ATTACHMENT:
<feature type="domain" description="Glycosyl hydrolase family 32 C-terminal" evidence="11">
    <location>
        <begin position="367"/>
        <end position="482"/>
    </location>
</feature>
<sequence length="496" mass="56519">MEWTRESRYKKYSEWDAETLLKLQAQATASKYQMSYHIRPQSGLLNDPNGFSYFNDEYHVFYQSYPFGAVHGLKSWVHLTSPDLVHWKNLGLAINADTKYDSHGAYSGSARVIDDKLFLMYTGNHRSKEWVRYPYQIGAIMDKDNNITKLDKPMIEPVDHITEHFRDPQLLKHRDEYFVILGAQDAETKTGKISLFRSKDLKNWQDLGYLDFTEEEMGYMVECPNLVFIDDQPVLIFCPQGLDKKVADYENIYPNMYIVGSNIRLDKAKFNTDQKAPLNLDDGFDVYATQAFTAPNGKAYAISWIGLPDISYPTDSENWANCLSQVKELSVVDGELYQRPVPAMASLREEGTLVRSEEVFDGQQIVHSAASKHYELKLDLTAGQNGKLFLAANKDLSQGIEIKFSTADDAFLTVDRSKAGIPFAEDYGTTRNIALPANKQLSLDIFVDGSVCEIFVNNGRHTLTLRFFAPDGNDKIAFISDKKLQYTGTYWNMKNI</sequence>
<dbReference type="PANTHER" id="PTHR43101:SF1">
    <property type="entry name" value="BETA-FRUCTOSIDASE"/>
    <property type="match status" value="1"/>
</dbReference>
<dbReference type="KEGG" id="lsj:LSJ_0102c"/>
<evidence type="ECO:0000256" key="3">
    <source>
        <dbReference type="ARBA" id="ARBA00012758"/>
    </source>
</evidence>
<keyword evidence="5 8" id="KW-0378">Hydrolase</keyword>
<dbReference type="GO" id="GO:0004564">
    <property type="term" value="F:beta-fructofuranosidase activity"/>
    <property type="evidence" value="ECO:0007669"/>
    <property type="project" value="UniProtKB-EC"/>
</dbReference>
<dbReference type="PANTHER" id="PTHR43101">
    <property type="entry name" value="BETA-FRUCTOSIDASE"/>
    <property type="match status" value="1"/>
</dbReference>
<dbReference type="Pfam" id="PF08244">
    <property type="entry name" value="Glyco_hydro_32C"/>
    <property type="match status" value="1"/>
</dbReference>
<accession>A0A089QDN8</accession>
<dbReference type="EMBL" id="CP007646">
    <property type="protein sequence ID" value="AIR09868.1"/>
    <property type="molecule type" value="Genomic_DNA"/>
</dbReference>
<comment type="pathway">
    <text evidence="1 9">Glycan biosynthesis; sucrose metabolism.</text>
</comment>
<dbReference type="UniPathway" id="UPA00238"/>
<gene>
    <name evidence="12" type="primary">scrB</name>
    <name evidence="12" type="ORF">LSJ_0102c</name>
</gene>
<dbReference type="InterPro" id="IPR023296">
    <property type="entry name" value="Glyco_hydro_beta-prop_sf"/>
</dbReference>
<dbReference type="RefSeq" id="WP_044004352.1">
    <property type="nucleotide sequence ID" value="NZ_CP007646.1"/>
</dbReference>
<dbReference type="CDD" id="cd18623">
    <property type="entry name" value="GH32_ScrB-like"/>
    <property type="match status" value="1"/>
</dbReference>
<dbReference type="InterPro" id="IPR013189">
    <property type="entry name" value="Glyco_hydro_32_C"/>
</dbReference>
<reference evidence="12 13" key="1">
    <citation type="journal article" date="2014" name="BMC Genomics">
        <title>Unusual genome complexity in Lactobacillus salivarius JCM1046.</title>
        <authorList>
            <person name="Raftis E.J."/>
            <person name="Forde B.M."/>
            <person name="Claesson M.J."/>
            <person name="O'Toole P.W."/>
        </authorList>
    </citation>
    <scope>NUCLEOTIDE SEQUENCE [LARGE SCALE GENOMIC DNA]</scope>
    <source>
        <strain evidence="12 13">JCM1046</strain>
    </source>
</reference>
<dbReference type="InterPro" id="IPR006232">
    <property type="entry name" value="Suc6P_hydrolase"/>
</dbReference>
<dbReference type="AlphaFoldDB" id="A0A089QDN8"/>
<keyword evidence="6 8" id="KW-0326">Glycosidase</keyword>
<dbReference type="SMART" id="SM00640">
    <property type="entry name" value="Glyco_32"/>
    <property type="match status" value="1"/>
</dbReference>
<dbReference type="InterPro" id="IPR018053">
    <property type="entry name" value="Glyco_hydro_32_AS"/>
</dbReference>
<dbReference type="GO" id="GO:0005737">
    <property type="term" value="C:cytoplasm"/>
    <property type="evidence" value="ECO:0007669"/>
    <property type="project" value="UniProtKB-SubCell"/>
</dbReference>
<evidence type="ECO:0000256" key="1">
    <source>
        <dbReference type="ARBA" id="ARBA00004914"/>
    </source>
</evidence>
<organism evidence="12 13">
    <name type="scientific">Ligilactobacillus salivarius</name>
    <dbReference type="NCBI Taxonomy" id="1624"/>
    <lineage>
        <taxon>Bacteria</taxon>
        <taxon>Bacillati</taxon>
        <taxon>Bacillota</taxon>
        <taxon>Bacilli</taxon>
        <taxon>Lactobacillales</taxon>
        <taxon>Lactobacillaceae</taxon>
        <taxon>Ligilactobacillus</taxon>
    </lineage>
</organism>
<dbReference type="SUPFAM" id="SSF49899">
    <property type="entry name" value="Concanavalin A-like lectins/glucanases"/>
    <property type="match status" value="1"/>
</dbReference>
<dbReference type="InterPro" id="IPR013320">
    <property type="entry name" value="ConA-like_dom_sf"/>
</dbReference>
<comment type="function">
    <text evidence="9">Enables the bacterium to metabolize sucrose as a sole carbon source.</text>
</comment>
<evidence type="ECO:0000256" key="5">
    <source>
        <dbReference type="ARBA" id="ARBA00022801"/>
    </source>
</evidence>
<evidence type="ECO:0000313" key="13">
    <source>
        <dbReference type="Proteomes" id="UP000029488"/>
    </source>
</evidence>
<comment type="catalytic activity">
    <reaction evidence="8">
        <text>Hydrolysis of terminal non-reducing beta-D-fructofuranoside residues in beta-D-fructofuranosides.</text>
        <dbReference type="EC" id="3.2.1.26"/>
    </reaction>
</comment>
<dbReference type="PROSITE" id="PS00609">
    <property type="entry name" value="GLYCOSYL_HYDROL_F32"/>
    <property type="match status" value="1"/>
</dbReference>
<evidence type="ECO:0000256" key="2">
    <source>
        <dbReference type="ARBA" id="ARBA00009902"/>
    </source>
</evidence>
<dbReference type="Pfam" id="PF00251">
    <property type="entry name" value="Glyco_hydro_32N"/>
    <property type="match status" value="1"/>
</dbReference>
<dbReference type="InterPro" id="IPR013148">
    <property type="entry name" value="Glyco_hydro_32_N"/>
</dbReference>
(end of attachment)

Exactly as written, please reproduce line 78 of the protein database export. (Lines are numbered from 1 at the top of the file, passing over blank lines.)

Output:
<dbReference type="SMART" id="SM00640">